People are getting on the road again

By DAISY WASHINGTON / Community Columnist

Although it didn’t feel much like it, March 21 marked the official start of the spring season. For many, it is one of the most pleasant of the seasons. Just a week before the arrival of spring, Daylight Saving Time began. With each day getting longer by a few minutes every couple of days, time advanced at a snail-like pace.

Now, it seems that each new day is extended by one minute. Despite summer’s official arrival date of June 20 being another seven weeks away, it seems to be in a real hurry to get here. Longer daylight means more time outdoors—more time for work, but also more time for leisure.

According to a January 2021 American Express Travel survey, 78 percent of people said they want to get away this year to relieve stress from the pandemic. And a T-Mobile survey found that 68 percent of grandparents plan to travel in 2021, often because they’ve missed seeing their grandkids during the pandemic. (source: Nextavenue.org/travel-vaccinated/). The bottom line is that many of the country’s vaccinated seniors are willing and ready to hit the road…any road.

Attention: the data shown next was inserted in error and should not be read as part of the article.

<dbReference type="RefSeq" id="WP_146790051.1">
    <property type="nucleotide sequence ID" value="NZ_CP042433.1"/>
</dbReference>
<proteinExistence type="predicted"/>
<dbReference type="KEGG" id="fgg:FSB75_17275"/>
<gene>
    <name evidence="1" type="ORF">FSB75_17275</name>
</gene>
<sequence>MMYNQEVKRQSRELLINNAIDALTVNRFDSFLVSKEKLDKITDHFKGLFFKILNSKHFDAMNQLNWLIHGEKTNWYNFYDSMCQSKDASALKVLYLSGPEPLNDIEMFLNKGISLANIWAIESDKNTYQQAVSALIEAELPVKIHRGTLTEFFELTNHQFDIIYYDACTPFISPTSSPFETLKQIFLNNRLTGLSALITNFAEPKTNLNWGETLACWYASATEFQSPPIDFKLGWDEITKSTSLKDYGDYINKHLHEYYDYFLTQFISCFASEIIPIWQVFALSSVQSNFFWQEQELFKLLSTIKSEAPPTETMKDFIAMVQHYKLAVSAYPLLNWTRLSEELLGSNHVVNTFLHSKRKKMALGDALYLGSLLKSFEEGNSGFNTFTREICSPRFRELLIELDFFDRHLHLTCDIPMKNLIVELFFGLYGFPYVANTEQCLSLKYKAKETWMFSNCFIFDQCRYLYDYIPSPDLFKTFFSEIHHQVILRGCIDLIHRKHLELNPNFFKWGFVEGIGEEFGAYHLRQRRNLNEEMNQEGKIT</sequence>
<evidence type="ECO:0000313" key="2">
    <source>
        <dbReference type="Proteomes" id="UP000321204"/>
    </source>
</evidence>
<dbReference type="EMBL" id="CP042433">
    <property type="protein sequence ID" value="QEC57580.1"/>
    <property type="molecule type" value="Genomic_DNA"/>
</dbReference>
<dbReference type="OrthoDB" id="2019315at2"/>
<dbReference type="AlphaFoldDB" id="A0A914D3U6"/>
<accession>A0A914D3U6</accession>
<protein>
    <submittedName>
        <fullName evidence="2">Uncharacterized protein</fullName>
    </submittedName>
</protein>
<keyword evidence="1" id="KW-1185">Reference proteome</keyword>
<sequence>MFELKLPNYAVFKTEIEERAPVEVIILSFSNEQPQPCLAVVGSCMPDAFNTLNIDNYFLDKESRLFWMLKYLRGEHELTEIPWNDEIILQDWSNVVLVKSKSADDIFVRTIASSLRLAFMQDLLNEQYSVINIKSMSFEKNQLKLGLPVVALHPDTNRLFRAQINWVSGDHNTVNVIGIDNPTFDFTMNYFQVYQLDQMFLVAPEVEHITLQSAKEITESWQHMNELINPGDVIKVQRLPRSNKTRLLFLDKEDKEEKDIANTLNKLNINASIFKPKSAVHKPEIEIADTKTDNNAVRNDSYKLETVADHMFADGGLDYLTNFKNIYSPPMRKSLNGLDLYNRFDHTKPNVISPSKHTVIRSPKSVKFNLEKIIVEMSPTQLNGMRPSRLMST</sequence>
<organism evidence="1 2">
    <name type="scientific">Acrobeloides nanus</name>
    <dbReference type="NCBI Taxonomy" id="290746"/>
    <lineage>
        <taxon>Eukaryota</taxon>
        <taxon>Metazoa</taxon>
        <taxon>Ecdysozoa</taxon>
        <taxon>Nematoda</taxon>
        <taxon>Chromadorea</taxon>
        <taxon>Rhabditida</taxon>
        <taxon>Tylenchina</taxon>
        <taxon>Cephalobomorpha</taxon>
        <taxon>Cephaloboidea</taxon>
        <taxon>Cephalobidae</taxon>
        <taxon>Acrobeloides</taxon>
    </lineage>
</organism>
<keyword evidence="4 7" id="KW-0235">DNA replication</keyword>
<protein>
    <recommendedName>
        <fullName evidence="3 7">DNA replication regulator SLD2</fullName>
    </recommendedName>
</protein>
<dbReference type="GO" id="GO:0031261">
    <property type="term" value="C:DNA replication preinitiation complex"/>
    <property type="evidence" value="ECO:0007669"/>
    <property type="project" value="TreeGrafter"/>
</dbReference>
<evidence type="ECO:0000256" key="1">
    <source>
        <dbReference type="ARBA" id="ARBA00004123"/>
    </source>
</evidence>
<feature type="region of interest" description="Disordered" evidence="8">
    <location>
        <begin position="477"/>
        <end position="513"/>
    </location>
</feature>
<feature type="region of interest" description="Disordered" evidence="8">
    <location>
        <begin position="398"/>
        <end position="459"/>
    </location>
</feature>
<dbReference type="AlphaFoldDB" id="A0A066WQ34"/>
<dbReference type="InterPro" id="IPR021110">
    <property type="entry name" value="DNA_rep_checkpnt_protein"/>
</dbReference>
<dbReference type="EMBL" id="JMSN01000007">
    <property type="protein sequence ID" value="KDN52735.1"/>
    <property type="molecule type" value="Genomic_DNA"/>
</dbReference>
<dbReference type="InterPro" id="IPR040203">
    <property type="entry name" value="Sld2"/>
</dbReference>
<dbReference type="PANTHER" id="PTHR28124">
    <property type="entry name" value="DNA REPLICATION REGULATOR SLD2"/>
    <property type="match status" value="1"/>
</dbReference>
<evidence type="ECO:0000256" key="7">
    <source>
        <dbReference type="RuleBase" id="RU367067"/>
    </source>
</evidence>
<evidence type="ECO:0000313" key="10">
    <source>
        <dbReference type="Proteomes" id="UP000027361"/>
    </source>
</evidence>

If you’re planning to travel at all, it’s best to consider booking vacations domestically. However, if you’re determined to travel internationally, plans should mean securing flights as early as possible. Due to previous steady decline in airline travel, ticket prices have increased significantly since March. Before making lodging or transportation reservations, confirm what the company’s COVID-19 cleaning procedure is, whether there’s a face mask and vaccination policy in place as well as cancellation procedure.

Another way to vacation safely is consider mostly outdoor vacations. That’s because you’ll be safer from contracting the coronavirus outdoors than indoors. Camp sites that include RV owners and cabins and cottages, yurts or tents are excellent vacation destinations.

Although the Smithsonian Institution museums and its National Zoo in Washington, D.C., are closed, 12 of the 13 Smithsonian gardens in the nation’s capital are open. There are even safe options for booking a Cruise within the U.S. The 13 small ships of American Cruise Lines travel water routes such as the Great Lakes; the Mississippi, Snake, and Columbia rivers and the Chesapeake Bay of Maryland and Virginia or take an organized, guided trip with Tauck Tours with land journeys, family tours and small-ship cruises.

Finally, before you go, remember to pack your vaccination card (or duplicate), wear your mask, stay your distance and wash your hands. Happy travels!